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I have a Java app that needs to integrate with a 3rd party library. The library is written in Python, and I don't have any say over that. I'm trying to figure out the best way to integrate with it. I'm trying out JEPP (Java Embedded Python) - has anyone used that before? My other thought is to use JNI to communicate with the C bindings for Python.

Any thoughts on the best way to do this would be appreciated. Thanks.

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If the python library is all written in pure python, what about using Jython ? –  fabrizioM Jul 13 '09 at 14:16

7 Answers 7

up vote 18 down vote accepted

Why not use Jython? The only downside I can immediately think of is if your library uses CPython native extensions.

EDIT: If you can use Jython now but think you may have problems with a later version of the library, I suggest you try to isolate the library from your app (e.g. some sort of adapter interface). Go with the simplest thing that works for the moment, then consider JNI/CPython/etc if and when you ever need to. There's little to be gained by going the (painful) JNI route unless you really have to.

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I've looked at the Jython libraries. The problem is that I have no guarantee that the libraries I'm using don't (or won't in the future) use native extensions. –  Jeff Storey Jul 13 '09 at 14:19
    
I'll do that. Thanks. Do I need to add anything special to a py file to run it with Jython? Or if it's native python, should it just run? –  Jeff Storey Jul 13 '09 at 14:25
    
I don't have much experience with Jython - consult the docs :) –  Jon Skeet Jul 13 '09 at 14:29
    
Will do, appreciate the help. –  Jeff Storey Jul 13 '09 at 14:32

Frankly most ways to somehow run Python directly from within JVM don't work. They are either not-quite-compatible (new release of your third party library can use python 2.6 features and will not work with Jython 2.5) or hacky (it will break with cryptic JVM stacktrace not really leading to solution).

My preferred way to integrate the two would use RPC. XML RPC is not a bad choice here, if you have moderate amounts of data. It is pretty well supported — Python has it in its standard library. Java libraries are also easy to find. Now depending on your setup either Java or Python part would be a server accepting connection from other language.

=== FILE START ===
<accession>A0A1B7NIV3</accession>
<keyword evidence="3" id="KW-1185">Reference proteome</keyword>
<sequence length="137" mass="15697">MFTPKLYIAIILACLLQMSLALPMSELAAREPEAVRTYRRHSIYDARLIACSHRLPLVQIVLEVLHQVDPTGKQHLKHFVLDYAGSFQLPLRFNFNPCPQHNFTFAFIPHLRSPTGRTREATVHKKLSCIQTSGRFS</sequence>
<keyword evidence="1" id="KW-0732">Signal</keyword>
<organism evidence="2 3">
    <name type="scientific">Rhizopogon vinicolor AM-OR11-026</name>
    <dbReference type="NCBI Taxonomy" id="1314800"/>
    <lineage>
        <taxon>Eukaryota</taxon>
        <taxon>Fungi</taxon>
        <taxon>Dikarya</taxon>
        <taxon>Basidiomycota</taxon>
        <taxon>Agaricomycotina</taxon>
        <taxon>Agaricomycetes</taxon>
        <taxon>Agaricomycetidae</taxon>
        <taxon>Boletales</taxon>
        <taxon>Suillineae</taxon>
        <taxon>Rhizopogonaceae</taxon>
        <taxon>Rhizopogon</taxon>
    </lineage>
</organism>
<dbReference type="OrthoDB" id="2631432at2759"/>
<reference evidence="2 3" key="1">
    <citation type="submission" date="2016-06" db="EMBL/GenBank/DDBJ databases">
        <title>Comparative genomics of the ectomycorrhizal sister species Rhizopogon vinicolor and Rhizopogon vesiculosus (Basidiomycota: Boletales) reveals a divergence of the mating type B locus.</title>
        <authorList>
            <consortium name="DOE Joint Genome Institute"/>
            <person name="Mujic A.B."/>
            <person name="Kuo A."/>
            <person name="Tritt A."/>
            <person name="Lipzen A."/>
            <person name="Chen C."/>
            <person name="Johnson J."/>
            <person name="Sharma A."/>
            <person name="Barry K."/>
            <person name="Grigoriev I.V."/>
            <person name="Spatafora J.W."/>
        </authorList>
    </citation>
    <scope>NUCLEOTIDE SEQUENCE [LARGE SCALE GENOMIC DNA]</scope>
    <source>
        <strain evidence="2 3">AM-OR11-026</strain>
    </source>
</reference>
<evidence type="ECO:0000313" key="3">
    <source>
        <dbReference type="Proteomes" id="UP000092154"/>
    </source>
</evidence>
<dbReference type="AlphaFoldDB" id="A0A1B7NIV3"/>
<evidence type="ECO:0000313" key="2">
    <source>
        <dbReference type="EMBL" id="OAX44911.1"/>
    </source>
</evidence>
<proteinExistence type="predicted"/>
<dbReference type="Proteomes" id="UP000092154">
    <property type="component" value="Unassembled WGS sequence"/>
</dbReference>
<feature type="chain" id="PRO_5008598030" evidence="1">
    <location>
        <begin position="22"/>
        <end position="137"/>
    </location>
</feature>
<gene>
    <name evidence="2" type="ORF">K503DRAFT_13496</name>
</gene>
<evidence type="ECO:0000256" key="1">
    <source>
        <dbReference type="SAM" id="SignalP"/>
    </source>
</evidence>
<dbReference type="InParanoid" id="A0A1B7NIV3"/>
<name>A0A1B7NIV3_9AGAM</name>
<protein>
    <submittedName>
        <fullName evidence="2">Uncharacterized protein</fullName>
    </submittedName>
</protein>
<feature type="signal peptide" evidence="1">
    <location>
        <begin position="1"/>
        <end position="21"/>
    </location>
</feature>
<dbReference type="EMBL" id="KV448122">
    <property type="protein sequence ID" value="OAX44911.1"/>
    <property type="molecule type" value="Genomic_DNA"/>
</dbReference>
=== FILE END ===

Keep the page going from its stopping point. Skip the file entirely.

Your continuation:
A less popular but worth considering alternative way to do RPCs is Google protobuffers, which have 2/3 of support for nice rpc. You just need to provide your transport layer. Not that much work and the convenience of writing is reasonable.

Another option is to write a C wrapper around that pieces of Python functionality that you need to expose to Java and use it via JVM native plugins. You can ease the pain by going with SWIG SWIG.

Essentially in your case it works like that:

  1. Create a SWIG interface for all method calls from Java to C++.
  2. Create C/C++ code that will receive your calls and internally call python interpreter with right params.
  3. Convert response you get from python and send it via swig back to your Java code.

This solution is fairly complex, a bit of an overkill in most cases. Still it is worth doing if you (for some reason) cannot afford RPCs. RPC still would be my preferred choice, though.

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This non-JVM compatibility is the biggest shortcoming of Python. Thats why we decided to use Scala. It is even better. –  Jus12 Jun 4 '12 at 14:40

Have you considered running Jython on the Java VM?

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IronPython is for .NET, not Java. IKVM could unite the three potentially, but ick :) –  Jon Skeet Jul 13 '09 at 14:17
    
Yes, got my wires crossed. –  cletus Jul 13 '09 at 14:18
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Have I missed a reference to IronPython elsewhere ? –  Brian Agnew Jul 13 '09 at 14:19
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Yes - in Cletus's answer before he edited it. (The edit doesn't show because it was within the first few minutes.) –  Jon Skeet Jul 13 '09 at 14:21
    
Ah. Understood. Thx –  Brian Agnew Jul 13 '09 at 14:24

If you can get your Python code to work in Jython, then you should be able to use that to call it from Java:

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I've investigated a similar setup with JNI. Maybe this will help if haven't seen it yet:

http://wiki.cacr.caltech.edu/danse/index.php/Communication_between_Java_and_Python

http://jpe.sourceforge.net/

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You could use a messaging service like ActiveMQ. It has both Python and Java support. This way, you can leave the complicated JNI or C bindings as they are and deal solely with what I consider a simple interface. Moreover, when the library gets updated, you don't need to change much, if anything.

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My other thought is to use JNI to communicate with the C bindings for Python.

I like very much JNA:

JNA provides Java programs easy access to native shared libraries (DLLs on Windows) without writing anything but Java code—no JNI or native code is required. This functionality is comparable to Windows' Platform/Invoke and Python's ctypes. Access is dynamic at runtime without code generation.

My 0.02$ :)

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